The Organized Catholic Ethic

, Malcolm A. Kline, Leave a comment

In their zealous push for every item on the countercultural agenda, modern-day labor leaders and their alleged academic supporters may be alienating some of their natural allies. “I often don’t feel comfortable at academic meetings that discuss labor in the United States because I hear views that are radically different from many union members and my own,” Father George Schultze said in an interview
with Michael Westfall of The American Conservative Worker. “The Catholic Church sees a consistent ethic of life that includes our individual decisions e.g., sexual morality and our communal decisions e.g., just war,” the Jesuit labor expert told Westfall.
“In other words, our personal moral decisions are seamless with our social moral decisions.”

Father Schultze is the Spiritual Director of St. Patrick’s Seminary and University in California’s Menlo Park. He pointedly told Westfall that he blames the leftward cultural drift of America’s labor unions on media and academic elites.

“Unionists aren’t speaking out because they kowtow to those who in recent generations have set the cultural agenda, normally the media and academics,” the Jesuit priest said. “Union leaders also find political correctness politically expedient.”

“Isn’t this how Satan works?” The son of union members, the professor priest’s sympathies lie with organized labor but in a clash between Catholic values and Labor’s leadership, he makes clear which comes first.

“A slippery slope exists in labor’s wrongheaded acceptance of attempts to redefine marriage and the failure to understand the importance of respecting human life,” he said. “If we continue to disregard the unborn, we will find greater acceptance of euthanasia.”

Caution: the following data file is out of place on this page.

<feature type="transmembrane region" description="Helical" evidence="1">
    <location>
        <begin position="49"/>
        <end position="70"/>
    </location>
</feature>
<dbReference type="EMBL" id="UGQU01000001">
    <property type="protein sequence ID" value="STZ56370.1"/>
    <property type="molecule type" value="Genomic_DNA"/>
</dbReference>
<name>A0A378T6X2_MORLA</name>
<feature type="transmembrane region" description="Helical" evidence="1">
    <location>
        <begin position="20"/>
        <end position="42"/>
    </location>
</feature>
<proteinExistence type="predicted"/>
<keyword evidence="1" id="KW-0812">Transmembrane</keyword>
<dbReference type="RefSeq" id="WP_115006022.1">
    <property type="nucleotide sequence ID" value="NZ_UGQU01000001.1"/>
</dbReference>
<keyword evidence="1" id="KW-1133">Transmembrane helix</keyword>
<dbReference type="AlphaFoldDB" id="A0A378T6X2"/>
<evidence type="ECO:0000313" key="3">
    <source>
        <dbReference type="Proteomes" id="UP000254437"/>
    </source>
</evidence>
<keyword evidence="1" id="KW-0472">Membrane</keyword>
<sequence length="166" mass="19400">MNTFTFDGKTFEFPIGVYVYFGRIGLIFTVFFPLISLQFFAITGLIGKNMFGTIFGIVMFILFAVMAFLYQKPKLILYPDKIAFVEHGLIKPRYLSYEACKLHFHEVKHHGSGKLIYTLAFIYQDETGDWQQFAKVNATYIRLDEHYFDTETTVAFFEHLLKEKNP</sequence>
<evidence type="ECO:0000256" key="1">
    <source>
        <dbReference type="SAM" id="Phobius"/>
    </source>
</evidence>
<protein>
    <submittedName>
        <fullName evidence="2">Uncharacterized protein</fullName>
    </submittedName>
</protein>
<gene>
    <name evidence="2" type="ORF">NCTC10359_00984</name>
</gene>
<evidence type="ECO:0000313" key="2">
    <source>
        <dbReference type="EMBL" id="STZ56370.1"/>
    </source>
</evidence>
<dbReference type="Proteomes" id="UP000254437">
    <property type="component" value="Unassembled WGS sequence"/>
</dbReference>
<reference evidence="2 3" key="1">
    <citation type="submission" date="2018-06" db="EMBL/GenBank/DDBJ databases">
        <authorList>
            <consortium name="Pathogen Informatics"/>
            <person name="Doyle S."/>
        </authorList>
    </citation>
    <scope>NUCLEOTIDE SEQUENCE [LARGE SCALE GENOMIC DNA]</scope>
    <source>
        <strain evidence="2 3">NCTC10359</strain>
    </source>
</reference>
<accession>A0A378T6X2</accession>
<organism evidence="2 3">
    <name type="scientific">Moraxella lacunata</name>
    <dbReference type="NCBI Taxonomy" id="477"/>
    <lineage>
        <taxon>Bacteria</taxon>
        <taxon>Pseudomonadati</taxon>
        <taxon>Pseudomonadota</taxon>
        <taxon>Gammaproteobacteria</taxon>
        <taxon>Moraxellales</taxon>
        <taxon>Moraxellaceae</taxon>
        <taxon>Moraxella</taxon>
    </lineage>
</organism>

“This has already happened in Europe.” Father Schultze is the author of Strangers in a Foreign Land, which focuses on Catholic Latino workers in the Untied States. He indicates other prominent Catholic leaders may be willing to risk severing the historic umbilical chord between the Catholic Church and labor unions in America over positions that the latter have taken on so-called social issues.

“These culture war issues are divisive in our nation and in our unions,” he argues. “As I explain in my book, the Catholic Church continues to support the right of all workers to organize, and bishops, priests and religious have taken active roles in supporting this fundamental human right.”
“I believe that you will find Catholic leaders becoming more vocal in their rejection of organizations that directly or indirectly promote views inimical to Church teaching.”

“Did the traditional union die of natural causes, or was it murdered?” left-wing investigative reporter Anya Kamenetz asks on “It may be up to historians to settle the debate.”

She doesn’t mention a third possibility that suggests itself in light of Father Schultze’s comments—suicide.

Malcolm A. Kline is the executive director of Accuracy in Academia.